For generations, sociological theorists have debated the relative function, utility, and harm of social conflict and its resolution. This review identifies some of the most prominent among recent contested forms of conflict resolution as well as their social histories, worldviews, and ways of operating. In sorting out the myriad theoretical traditions and positions guiding this field, we note that the resolution of social conflict is a thing in itself, and hence any design of its study should be directed at this liminal moment during which change is occurring. We conclude by examining four aspects of resolution—violence, spatiality, temporality, and language—using these themes to demarcate fault lines or gaps in the literature and to suggest new directions for future research.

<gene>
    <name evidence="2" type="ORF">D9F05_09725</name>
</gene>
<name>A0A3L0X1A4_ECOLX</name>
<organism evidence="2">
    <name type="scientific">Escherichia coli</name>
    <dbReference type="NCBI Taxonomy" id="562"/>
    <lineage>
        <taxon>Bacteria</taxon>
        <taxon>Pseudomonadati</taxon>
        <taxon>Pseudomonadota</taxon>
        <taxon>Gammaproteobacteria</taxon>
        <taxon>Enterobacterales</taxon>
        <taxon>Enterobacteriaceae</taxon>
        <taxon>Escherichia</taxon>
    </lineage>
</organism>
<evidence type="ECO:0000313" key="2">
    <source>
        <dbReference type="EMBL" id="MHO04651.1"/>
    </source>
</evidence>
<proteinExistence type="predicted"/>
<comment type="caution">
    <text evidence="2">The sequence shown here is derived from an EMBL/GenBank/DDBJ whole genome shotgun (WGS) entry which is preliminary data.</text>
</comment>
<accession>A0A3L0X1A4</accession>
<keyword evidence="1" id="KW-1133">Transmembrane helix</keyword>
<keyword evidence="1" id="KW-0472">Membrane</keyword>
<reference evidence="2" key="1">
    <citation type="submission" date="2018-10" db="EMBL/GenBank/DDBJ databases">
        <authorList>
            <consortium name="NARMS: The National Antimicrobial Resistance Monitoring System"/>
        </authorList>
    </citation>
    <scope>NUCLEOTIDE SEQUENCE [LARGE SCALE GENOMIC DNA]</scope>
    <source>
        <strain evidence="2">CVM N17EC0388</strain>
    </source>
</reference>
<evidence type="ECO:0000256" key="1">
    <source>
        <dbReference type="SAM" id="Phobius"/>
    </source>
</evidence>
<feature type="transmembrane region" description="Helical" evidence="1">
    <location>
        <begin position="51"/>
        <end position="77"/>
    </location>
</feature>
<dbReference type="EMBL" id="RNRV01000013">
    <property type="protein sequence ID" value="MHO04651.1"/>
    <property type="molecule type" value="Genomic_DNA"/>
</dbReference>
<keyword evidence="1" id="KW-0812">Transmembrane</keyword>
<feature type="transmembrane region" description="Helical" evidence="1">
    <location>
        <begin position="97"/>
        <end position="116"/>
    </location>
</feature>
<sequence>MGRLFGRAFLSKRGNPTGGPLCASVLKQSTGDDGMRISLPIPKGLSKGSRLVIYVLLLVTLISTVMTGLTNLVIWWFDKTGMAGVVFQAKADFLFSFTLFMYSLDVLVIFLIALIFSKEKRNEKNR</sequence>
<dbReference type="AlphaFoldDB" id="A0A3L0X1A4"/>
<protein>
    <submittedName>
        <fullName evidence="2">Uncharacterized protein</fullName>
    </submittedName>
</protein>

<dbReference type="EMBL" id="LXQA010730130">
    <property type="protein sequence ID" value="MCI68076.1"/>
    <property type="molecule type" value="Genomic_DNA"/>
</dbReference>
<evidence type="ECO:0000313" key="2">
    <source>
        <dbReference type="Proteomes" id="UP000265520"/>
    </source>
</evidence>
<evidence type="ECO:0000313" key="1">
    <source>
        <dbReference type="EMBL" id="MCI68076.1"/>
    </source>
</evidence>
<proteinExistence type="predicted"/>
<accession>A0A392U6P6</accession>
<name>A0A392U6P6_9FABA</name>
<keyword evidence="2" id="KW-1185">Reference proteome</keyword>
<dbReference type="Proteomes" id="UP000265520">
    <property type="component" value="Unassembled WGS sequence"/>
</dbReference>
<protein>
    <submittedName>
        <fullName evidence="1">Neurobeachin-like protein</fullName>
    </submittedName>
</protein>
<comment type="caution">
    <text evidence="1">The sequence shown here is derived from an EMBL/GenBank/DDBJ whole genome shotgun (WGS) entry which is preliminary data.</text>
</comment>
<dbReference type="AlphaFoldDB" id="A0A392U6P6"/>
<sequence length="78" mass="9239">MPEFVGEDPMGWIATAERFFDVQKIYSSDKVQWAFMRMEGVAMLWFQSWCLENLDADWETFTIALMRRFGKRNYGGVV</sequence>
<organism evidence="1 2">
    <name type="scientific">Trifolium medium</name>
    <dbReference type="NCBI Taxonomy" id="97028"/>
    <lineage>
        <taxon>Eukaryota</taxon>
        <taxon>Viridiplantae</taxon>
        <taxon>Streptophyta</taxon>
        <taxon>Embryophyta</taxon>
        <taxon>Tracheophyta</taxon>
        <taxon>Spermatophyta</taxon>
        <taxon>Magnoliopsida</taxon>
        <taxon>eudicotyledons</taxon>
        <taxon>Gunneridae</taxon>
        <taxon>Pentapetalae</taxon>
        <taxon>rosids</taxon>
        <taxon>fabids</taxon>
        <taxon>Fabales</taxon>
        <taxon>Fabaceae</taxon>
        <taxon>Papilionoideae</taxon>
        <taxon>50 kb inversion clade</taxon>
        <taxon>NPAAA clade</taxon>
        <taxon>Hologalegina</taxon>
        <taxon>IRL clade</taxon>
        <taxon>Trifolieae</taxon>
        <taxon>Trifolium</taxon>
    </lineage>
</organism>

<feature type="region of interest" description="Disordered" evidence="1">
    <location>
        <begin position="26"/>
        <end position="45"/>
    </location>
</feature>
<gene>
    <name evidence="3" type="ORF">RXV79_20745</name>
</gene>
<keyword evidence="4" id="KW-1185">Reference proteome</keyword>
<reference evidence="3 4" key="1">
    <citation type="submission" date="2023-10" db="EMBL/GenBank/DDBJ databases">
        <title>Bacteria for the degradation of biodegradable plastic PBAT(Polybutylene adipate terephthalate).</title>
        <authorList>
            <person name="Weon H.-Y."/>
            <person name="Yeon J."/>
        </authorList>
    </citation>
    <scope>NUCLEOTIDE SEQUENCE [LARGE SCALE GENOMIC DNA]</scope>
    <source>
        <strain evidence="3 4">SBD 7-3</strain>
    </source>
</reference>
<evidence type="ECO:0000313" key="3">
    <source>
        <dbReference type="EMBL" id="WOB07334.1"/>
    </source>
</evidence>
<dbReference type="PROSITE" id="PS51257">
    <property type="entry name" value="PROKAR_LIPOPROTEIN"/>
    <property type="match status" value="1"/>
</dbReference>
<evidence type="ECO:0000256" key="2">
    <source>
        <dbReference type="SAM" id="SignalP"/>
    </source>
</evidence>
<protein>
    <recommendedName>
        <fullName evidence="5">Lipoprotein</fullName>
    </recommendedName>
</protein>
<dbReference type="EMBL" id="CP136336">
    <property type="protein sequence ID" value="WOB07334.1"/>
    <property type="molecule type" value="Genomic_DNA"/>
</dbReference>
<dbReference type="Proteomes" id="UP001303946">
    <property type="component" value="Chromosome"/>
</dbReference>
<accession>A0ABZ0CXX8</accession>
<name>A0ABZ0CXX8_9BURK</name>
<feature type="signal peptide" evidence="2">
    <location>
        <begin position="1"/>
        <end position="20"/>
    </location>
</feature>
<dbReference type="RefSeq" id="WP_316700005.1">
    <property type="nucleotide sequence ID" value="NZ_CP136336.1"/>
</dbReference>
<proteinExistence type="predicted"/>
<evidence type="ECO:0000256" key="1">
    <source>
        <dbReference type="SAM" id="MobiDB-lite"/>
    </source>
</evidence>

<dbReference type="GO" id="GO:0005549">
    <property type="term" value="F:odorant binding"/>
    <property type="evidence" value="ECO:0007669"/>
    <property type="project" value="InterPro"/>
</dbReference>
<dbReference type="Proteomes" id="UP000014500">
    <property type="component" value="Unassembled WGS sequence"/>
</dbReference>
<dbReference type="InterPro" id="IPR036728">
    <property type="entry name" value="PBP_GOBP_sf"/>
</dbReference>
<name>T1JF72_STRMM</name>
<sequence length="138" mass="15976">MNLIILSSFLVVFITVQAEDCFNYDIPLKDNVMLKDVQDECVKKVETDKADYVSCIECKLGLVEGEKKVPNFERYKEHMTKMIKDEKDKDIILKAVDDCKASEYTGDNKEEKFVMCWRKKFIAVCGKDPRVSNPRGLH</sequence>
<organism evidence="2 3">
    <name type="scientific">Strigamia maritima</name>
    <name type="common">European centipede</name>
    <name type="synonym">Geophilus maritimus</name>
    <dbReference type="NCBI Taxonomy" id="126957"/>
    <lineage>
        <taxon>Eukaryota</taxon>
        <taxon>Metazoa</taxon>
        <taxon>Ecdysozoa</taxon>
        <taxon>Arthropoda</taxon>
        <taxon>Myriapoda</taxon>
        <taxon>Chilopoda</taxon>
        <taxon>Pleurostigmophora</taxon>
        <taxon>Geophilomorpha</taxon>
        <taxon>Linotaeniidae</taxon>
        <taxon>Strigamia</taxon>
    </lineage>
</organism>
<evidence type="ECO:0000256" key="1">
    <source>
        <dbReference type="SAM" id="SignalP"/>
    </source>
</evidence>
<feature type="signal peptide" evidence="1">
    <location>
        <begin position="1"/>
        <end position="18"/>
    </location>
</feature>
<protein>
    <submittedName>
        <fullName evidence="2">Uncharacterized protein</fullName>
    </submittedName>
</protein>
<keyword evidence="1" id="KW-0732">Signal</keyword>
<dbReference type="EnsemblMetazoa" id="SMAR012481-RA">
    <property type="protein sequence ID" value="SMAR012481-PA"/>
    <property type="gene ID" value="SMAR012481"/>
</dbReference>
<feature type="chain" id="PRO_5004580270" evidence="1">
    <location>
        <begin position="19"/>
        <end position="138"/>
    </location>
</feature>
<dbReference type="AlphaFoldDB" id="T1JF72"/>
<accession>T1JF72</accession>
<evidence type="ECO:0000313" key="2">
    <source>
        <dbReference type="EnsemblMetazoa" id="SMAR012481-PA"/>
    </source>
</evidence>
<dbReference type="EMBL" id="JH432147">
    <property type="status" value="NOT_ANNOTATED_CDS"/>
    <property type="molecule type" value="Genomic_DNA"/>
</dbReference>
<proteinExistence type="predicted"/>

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  • Article Type: Review Article
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